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Kiwibuild now firmly belongs to recent housing minister Megan Woods (Getty Images)
Kiwibuild now firmly belongs to recent housing minister Megan Woods (Getty Images)

The BulletinSeptember 5, 2019

The Bulletin: Reaction to the Kiwibuild reset

Kiwibuild now firmly belongs to recent housing minister Megan Woods (Getty Images)
Kiwibuild now firmly belongs to recent housing minister Megan Woods (Getty Images)

Good morning, and welcome to The Bulletin. In today’s edition: Range of reaction to Kiwibuild reset, Peter Ellis dies before Supreme Court appeal can be heard, and calls for apology for te reo suppression. 

Hang on, it is still called Kiwibuild right? The government’s flagship policy, which has by most metrics been a disaster, has been completely overhauled. Toby Manhire has a cheat sheet outlining the big changes, the most headline-grabbing of which is that the target of 100,000 homes in 10 years will be scrapped.

For many, that pretty much was Kiwibuild – the number and the policy were inextricably linked – so the idea that the policy still exists at all is dubious. As Stuff’s Henry Cooke – a long-time watcher of the policy – put it rather brutally, it’s “like selling someone a car and delivering a scooter. They both serve the same purpose, but the product is not what was said on the tin.”

However, as the NZ Herald reports, the government still intends to build houses, only now the target is “as many as possible”. And there are quite a few interesting aspects of the reset which are worth mentioning. The Green Party are satisfied that the changes meet their confidence and supply agreement, with a commitment to develop a ‘rent to own’ scheme. There will also be reductions to deposit levels for government based mortgages, and eased rules on people pooling first home grants and Kiwisaver funds. Other changes will be made to push up demand, including the listing of existing unsold Kiwibuild houses on the open market.

Of course, despite the government removing the lead weight from their ankle, this is still a political embarrassment. The PM Jacinda Ardern, and housing minister Megan Woods, have even admitted the policy fell short. It leaves National’s Judith Collins saying she has been vindicated, reports Newshub, and she has been saying for a long time that what was promised couldn’t be delivered.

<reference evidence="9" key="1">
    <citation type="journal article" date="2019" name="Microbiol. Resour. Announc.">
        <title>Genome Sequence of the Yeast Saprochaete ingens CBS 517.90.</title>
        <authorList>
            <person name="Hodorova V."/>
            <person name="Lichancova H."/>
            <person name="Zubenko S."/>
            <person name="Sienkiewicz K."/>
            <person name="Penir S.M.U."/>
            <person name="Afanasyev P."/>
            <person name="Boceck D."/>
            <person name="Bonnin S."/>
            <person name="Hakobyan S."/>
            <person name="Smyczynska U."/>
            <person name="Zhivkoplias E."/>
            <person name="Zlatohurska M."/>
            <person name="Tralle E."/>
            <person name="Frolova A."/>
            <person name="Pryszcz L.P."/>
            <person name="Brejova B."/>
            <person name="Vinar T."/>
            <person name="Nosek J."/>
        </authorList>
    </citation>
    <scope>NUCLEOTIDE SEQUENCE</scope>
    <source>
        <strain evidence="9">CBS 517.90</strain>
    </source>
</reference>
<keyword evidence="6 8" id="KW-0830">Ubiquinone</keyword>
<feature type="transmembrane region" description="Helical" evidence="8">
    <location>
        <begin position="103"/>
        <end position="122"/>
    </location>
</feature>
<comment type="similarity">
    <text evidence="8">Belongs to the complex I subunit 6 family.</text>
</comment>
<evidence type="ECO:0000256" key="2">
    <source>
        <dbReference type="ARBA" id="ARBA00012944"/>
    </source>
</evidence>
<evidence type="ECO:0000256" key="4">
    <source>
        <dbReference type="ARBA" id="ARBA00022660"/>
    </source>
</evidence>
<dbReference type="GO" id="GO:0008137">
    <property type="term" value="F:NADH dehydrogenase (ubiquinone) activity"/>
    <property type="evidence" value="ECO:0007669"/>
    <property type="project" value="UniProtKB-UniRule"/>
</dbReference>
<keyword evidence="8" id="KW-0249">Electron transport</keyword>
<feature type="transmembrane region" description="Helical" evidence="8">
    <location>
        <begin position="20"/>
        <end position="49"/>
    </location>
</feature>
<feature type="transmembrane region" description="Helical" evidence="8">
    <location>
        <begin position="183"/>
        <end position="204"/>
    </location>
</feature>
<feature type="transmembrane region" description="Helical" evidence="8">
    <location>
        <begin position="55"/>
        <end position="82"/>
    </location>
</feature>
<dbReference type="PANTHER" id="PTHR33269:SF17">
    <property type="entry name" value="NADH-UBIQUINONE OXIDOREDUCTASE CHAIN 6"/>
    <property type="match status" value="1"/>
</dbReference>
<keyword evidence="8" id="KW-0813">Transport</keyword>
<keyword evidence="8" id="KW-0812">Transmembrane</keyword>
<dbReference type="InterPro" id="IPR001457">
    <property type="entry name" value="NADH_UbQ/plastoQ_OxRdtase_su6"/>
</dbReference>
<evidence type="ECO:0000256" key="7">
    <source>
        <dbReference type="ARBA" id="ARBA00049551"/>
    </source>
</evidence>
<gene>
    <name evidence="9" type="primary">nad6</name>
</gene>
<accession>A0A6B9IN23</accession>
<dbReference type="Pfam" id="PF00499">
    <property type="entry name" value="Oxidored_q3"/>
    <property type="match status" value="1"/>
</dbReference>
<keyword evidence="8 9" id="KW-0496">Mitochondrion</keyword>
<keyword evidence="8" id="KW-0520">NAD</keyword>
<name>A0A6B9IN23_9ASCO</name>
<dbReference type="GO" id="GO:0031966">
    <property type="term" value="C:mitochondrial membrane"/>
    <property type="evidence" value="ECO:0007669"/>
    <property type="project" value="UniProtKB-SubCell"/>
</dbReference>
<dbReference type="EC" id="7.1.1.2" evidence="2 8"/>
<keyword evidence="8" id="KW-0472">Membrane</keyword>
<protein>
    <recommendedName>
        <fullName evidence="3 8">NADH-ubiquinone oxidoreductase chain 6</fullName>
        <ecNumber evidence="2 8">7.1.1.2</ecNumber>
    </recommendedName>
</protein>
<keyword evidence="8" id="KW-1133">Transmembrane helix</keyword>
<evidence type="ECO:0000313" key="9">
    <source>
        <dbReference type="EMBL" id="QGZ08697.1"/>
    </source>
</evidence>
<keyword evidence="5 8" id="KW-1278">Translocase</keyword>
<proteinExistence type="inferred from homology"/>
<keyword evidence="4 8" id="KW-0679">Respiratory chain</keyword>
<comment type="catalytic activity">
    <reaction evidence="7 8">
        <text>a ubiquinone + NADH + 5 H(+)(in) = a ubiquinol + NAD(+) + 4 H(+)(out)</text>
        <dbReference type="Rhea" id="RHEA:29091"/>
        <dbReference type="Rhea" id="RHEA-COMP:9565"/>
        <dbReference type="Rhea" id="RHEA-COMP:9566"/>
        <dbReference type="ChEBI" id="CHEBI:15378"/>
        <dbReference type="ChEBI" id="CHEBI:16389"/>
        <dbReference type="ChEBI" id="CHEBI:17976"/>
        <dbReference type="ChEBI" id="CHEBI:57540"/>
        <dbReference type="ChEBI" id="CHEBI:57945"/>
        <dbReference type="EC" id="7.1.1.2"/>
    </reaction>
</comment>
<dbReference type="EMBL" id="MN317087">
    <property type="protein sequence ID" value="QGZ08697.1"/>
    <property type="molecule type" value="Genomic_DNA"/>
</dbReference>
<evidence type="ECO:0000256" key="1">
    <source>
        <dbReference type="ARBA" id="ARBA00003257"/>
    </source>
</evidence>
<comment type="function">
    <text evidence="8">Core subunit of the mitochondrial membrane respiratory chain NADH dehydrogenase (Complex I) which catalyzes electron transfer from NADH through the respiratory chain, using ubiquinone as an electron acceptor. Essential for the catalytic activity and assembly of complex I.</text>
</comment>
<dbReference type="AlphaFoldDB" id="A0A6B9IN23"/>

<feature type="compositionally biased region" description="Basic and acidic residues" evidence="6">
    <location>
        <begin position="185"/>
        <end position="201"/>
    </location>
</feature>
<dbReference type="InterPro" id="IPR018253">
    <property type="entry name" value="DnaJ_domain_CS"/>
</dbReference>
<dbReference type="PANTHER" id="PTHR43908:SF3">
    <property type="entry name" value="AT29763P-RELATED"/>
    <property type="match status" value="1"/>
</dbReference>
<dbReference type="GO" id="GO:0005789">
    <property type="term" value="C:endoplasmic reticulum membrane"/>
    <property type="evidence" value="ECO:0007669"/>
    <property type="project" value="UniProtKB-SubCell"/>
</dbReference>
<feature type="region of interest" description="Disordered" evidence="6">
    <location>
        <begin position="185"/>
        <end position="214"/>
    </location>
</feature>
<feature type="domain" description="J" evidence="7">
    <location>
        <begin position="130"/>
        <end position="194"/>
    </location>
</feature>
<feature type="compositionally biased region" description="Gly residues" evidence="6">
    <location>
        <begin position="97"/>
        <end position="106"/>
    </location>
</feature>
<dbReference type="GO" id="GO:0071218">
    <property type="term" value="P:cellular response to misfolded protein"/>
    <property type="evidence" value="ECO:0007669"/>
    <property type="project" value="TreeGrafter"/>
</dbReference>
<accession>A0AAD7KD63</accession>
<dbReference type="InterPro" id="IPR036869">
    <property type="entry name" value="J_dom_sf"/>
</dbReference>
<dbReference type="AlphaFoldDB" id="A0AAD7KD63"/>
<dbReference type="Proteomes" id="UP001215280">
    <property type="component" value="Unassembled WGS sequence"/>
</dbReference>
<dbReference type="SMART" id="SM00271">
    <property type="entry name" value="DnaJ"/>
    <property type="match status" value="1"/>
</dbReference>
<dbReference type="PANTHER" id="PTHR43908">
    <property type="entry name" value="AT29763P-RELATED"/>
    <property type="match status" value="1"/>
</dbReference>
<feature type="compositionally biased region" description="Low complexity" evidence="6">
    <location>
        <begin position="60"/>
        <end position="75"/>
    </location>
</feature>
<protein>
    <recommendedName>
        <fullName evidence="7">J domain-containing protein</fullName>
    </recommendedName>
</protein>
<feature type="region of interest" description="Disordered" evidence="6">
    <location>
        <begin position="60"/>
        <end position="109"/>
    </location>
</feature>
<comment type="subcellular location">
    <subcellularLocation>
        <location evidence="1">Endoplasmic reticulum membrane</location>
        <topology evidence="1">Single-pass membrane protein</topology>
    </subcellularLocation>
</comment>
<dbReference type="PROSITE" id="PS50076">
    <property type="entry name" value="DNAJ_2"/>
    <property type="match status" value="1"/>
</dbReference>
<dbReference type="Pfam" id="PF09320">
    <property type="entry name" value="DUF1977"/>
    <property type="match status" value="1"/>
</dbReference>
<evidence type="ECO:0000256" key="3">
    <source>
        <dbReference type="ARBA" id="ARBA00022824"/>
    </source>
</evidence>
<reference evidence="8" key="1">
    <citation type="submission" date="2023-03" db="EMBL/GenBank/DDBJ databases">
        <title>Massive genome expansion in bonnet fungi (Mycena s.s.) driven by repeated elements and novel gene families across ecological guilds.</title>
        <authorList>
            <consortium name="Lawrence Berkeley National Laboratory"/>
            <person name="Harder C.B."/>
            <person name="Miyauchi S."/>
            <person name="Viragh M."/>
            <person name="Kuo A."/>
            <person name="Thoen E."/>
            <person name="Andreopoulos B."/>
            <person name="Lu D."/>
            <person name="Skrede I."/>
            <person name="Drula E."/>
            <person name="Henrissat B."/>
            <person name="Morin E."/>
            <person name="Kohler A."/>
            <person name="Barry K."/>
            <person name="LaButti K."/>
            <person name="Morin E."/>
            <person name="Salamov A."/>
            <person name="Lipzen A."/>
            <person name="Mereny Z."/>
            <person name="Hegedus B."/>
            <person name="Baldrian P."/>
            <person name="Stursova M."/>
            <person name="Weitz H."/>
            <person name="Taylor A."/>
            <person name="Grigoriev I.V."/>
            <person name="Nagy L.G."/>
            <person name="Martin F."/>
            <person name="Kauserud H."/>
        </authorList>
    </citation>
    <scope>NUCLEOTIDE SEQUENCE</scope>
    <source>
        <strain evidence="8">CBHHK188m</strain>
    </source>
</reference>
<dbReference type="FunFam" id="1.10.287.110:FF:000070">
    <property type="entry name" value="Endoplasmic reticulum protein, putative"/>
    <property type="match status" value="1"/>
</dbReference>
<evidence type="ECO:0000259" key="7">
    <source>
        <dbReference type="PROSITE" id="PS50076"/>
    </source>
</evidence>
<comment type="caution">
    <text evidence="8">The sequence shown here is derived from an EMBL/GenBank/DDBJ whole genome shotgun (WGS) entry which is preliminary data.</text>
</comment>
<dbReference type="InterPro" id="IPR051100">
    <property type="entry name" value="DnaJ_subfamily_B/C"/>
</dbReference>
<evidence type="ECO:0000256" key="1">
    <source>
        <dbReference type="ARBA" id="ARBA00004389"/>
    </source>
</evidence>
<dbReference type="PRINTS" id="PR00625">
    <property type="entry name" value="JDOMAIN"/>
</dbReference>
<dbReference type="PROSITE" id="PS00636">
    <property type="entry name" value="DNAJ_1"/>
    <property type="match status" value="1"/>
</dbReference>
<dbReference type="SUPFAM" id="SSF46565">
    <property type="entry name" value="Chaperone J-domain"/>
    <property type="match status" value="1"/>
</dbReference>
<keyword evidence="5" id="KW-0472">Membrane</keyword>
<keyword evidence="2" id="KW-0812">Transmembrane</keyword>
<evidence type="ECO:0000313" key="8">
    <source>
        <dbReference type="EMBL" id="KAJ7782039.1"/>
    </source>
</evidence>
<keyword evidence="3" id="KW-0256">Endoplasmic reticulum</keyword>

But for Megan Woods herself, this is a huge moment to demonstrate why the PM put faith in her, writes NZ Herald political editor Audrey Young. Woods is now in charge of a portfolio which can move forward, rather than being stuck with the flawed policy of a predecessor. And speaking of one of those predecessors, Phil Twyford will still have a role to play in freeing up Crown land to build on, writes Richard Harman at Politik. But whoever gets the credit, the government still has a big task ahead of it to address the shortfall in housing, which is estimated to still be well above 100,000 around the country.

Peter Ellis, a man convicted of child sex offences that many believe he was innocent of, has died at the age of 61. Stuff reports he died in the process of challenging those convictions, which he unsuccessfully appealed against in 1999. Some of his supporters intend to push ahead with a Supreme Court appeal scheduled for November, and the court is considering whether to still proceed.  

Calls are being made for a formal apology to the generation of Māori kids who were beaten for speaking te reo at school. Former minister Dover Samuels told Waatea News that he wants a Waitangi Tribunal report on language suppression brought forward, because the generation it happened to is getting old. The results of the assimilation policy were disastrous, not just for the language but for wider Māori economic and cultural power as well.

Concerns are being raised about how an Otago University study is being used to calculate WINZ food grants, reports One News. Researcher Claire Smith says despite WINZ using her data from the food cost survey, she hasn’t ever been consulted about it, and she isn’t comfortable with it. The reason for that is because assumptions are made in the study that don’t apply to the actual lives of beneficiaries, and so the calculations are likely to end up lower than what people actually need to get by.

The trial of the man charged over actions at a Labour Party youth camp has come to a sudden end. The NZ Herald reports that five counts of indecent assault have been dropped, but also that he has pleaded guilty to two counts of assault, both against other men. His lawyer will be seeking a discharge without conviction and permanent name suppression – currently interim name suppression will remain in place until November.